Texas Wants To OK Teachers Killing Their Students

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editors
Texans are fighting fire with fire – and it’s going to open up a can of worms.

texas teachers deadly force

Texas has always been known as a gun-friendly state – but with a new bill, gun control might become an open can of worms inside the walls of schools. 

Texas state Rep. Dan Flynn (R) drafted “H.B. No. 868”, a bill that would allow teachers to use force, even “deadly force” against students or outside threats so long as they “reasonably believe(s)” there is a threat. 

It will allow teachers to use force within any educational space, including on campus, in school buses and at school events. The nature of it is meant to be drawn for self-defense and the protection of students, staff and school property.

In theory, this bill, combined with the fact that schools are now training their teachers in the use of firearms, presents more questions than answers to the threat of violence inside of schools.

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The question is, where is the line going to be drawn for what is deemed a threat? The bill takes into account the damaging of school property as a threat – but then what if it’s a harmless threat? 

In December, the “Pop-Tart gun" bill was also drafted, advocating for the protection of young children who had been harshly punished for playing with imaginary firearms.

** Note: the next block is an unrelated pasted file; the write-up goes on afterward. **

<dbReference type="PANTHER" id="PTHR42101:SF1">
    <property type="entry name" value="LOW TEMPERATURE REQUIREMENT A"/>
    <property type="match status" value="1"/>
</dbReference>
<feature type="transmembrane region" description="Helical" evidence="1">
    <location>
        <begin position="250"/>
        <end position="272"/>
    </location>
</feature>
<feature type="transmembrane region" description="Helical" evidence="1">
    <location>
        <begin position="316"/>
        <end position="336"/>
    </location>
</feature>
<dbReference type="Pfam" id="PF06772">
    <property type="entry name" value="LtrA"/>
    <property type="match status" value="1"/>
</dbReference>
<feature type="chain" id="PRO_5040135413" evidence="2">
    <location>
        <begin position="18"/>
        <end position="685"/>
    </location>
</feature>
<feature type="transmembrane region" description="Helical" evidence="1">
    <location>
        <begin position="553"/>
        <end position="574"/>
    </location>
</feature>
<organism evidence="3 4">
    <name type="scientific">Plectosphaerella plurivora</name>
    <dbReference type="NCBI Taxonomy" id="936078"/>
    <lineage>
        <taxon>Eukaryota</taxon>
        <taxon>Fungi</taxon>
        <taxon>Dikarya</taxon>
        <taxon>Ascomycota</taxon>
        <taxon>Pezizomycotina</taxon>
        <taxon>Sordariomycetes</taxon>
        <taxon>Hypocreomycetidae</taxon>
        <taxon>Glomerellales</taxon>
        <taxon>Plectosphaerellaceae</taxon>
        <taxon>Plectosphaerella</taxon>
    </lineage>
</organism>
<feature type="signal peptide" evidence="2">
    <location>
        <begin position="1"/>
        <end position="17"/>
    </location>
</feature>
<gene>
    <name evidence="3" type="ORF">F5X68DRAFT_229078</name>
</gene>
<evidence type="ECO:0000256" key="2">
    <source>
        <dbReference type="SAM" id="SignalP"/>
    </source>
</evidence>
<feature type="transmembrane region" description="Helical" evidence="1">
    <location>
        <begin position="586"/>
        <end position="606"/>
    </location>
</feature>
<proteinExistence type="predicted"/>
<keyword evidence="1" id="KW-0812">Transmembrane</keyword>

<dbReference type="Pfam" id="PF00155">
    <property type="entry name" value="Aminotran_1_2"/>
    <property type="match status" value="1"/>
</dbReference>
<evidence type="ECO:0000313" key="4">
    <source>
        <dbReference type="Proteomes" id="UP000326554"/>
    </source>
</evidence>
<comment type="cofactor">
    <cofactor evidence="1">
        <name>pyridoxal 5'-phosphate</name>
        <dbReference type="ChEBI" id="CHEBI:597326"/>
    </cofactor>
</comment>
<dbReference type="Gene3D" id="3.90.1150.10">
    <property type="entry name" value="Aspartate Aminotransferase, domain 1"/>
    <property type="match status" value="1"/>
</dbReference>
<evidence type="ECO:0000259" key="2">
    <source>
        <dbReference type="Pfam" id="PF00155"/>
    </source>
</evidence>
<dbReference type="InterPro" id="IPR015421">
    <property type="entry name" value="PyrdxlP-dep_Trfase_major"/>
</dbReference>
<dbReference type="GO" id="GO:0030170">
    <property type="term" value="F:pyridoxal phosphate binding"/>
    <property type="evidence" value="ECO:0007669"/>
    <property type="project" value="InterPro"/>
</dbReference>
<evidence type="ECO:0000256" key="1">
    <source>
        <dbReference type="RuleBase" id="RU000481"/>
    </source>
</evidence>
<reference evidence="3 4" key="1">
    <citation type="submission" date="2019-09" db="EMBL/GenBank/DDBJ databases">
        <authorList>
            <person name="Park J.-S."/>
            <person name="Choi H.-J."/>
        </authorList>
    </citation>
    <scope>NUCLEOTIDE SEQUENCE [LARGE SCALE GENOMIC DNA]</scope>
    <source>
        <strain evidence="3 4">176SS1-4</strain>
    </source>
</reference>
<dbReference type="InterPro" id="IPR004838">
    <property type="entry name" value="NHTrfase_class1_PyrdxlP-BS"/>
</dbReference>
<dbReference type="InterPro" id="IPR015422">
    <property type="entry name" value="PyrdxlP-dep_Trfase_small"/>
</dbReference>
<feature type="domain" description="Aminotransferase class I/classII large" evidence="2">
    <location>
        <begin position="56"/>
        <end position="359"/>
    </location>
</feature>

The problem with violence, it seems, is that it begets more violence.

The push behind the bill is deterrence against school shootings that have plagued the news in the past, such as the tragic Sandy Hook massacre. Such events have sprung a political will for arming teachers.

So far, 33 American states are attempting to pass such laws that arm and train teachers with guns, with Alabama, Kansas, South Dakota, Tennessee and Texas already successful.

While this bill, the H.B. No. 868, calls for it to put into effect immediately, the bill would still need a two-thirds majority from the Texas legislature. If lawmakers aren't in favor of it being implemented immediately, the bill will take effect on Sept 1, 2015.

On one hand, it is indeed designed for protecting schools. But on the other, the fact that the bill justifies fighting fire with fire, where the term “reasonably believes” is subjective at best, is bound to bring up issues in the future.

Something To Think About: Is Gun Violence The New American Tradition?